3. Keep a list with you.
A lot of the time, my boys and I will just hit the library on a whim while we're out on an errand. Instead of trying to remember what I have on my reminder list, I just pull out the list I keep in my wallet. (Granted, I could log in to my PaperBackSwap account on my phone but the site doesn't really have a great mobile version -- at least last time I checked). I also keep a list in the bag I take to the library for our planned trips, just in case I'm in a hurry and don't have the time (or I'm too lazy) to check online. This list is just a bunch of titles that are on my reminder list, along with the last name of the authors.  I really like and often use this printable for a good pocket-size list, but your list doesn't have to be fancy. Take the picture above -- that pink pad of Post-It notes next to the stack of books is the list I've been keeping in my library bag. 

4. The library's waiting list is your friend.
I totally under-utilized the waiting list option back when I was frustrated with my local library. I would complain about the library not having what I wanted, but I never did anything about it besides leave empty-handed. Now, I'll get on the waiting list for books that I know I want to read, even when I'm in the middle of a bunch of others. It's always a fun surprise when I get an email from the library when I've made my way to the top of a waiting list. I do this with books for the kids, too; I'm off to pick a book for them up off the hold shelf today. 

I don't know how long my library has had OverDrive, but it's pretty new to me. And let me tell you -- I. Love. It. Basically, it's a way to download books from your library onto your computer, e-reader, iPod, and/or phone.  My first love will always be tangible books, but I'm trying to be flexible and open-minded when it comes to e-books.  Quite often, the library won't have the physical copies of some books I want, but they'll have the e-book version as an option.  The books are available for 1-2 weeks (depending on the limits set by your library) and when the time is up, they automatically return themselves. No need to worry about overdue fines or the library cop coming after you.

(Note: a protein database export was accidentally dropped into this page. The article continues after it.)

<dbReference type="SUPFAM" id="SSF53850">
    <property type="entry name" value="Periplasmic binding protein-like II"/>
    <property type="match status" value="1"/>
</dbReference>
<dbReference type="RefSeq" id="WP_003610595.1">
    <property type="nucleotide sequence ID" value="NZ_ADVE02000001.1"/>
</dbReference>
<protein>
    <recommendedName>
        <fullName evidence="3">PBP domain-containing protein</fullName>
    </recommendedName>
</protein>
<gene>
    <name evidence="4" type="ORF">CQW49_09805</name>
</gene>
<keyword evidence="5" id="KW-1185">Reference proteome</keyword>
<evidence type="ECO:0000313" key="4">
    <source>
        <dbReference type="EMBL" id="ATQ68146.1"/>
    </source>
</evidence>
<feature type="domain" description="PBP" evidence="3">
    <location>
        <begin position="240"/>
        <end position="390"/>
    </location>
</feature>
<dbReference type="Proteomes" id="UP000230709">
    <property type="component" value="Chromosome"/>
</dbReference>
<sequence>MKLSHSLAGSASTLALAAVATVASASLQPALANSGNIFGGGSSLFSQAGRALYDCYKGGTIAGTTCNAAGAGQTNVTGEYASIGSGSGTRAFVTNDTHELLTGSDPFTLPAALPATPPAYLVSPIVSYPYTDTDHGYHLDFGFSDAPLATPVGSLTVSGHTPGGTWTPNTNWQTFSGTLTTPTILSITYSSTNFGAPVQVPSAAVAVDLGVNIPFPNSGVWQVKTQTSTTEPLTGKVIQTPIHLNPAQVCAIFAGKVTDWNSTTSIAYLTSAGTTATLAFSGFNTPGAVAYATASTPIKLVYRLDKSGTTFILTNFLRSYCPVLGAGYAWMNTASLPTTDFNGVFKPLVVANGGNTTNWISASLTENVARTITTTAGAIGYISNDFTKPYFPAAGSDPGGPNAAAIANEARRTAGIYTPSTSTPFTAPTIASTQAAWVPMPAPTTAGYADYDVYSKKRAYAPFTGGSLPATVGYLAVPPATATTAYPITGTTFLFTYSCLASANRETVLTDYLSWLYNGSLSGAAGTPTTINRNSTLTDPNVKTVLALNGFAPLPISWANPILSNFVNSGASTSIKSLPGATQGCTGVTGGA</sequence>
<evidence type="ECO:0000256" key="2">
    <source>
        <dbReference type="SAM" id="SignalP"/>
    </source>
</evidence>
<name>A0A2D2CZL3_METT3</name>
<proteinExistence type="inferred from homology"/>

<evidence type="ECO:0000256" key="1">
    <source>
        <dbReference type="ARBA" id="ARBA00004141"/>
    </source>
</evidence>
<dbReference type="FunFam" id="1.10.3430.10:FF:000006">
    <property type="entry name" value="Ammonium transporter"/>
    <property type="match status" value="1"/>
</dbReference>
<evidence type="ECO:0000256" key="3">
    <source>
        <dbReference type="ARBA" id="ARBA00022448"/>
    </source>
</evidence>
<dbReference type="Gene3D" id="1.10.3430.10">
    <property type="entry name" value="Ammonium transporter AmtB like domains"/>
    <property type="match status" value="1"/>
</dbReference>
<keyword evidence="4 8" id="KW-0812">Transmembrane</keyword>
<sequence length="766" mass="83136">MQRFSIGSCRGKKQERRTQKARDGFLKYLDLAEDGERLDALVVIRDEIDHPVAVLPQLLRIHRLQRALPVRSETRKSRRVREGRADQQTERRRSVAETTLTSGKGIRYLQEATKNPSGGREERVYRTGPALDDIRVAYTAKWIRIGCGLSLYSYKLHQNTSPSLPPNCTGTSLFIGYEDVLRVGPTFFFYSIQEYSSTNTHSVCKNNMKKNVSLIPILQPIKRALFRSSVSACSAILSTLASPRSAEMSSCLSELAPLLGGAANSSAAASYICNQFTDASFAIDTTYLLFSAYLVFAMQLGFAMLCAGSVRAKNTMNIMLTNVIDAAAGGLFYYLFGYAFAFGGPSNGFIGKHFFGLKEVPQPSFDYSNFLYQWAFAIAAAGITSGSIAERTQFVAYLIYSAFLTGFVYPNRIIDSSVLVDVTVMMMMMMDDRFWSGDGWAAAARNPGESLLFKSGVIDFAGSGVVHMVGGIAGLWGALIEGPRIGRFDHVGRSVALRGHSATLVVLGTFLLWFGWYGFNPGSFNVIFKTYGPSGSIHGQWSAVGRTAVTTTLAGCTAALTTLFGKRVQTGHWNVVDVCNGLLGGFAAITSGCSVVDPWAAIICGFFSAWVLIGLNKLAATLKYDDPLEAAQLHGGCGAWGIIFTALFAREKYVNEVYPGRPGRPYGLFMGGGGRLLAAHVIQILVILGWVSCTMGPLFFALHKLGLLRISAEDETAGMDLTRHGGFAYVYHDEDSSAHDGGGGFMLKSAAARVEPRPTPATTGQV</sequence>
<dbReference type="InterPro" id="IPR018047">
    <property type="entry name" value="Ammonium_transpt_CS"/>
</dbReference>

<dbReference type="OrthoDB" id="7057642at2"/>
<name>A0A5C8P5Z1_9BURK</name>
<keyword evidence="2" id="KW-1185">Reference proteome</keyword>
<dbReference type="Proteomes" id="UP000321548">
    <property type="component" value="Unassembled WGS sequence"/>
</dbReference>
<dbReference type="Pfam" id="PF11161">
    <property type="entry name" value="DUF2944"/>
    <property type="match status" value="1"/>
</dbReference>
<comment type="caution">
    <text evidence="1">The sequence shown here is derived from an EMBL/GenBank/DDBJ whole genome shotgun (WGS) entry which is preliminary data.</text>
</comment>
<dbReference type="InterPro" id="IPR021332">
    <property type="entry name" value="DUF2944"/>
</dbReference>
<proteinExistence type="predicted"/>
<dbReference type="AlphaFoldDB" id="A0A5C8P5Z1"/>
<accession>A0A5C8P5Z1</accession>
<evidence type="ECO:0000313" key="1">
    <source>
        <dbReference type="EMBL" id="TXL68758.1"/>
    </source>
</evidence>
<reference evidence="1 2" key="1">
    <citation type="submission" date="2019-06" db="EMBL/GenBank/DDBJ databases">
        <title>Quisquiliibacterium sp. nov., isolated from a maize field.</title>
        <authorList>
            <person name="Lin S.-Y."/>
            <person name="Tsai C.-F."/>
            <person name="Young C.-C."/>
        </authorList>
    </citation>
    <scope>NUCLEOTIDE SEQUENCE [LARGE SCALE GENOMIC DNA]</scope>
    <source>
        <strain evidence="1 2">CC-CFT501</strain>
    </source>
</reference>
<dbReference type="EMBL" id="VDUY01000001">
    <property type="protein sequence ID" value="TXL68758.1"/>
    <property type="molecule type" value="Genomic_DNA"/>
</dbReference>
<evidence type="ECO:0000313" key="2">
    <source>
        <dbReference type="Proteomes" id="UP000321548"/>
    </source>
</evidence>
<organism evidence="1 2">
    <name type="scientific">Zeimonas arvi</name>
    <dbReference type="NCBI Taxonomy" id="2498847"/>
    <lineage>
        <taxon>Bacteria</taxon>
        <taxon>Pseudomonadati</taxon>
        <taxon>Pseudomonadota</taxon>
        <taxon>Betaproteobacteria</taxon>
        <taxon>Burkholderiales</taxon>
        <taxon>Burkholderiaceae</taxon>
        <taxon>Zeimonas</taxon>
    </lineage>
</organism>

I use OverDrive in two ways: 

I first learned about OverDrive when I read about it on this post about getting into audiobooks. Listening to books with my boys in the car had been so much fun, I wanted to do it just for myself. I followed this helpful tutorial to help me download audiobooks onto my iPhone via the OverDrive app. It's so easy! I love that I can take whatever audiobook I'm listening to with me everywhere. Unlike with CDs, I don't have to worry about losing my place or having a CD player. I just plug it into the adapter in my car or into my portable speaker.  I also love the feature that lets me speed it up -- lately I've been listening to the book pictured above at the 1.5x speed.

I resisted getting a Kindle for so long. However, once I realized how that there were a lot of books I could get via OverDrive, I was finally convinced and my husband got me a Paperwhite for my birthday. Like I said before, I definitely prefer holding a real book and turning real pages, but I'm digging this little Kindle. Today, I downloaded my first e-book via OverDrive and it was really pretty easy; I used this tutorial to help me do it.

I still have my book-buying Amazon habit and I still fully intend to keep buying the books I love for my home library, but I have saved quite a bit of money since the library and I got reacquainted. And I have to say, I didn't realize how much I'd missed that feeling of carrying an armload of borrowed books out of the library, because it is a pretty fantastic feeling.

Note: Some of the links in the post above are "affiliate links." This means if you click on the link and purchase the item, I will receive an affiliate commission. Regardless, I only recommend products or services I use personally and believe will add value to my readers.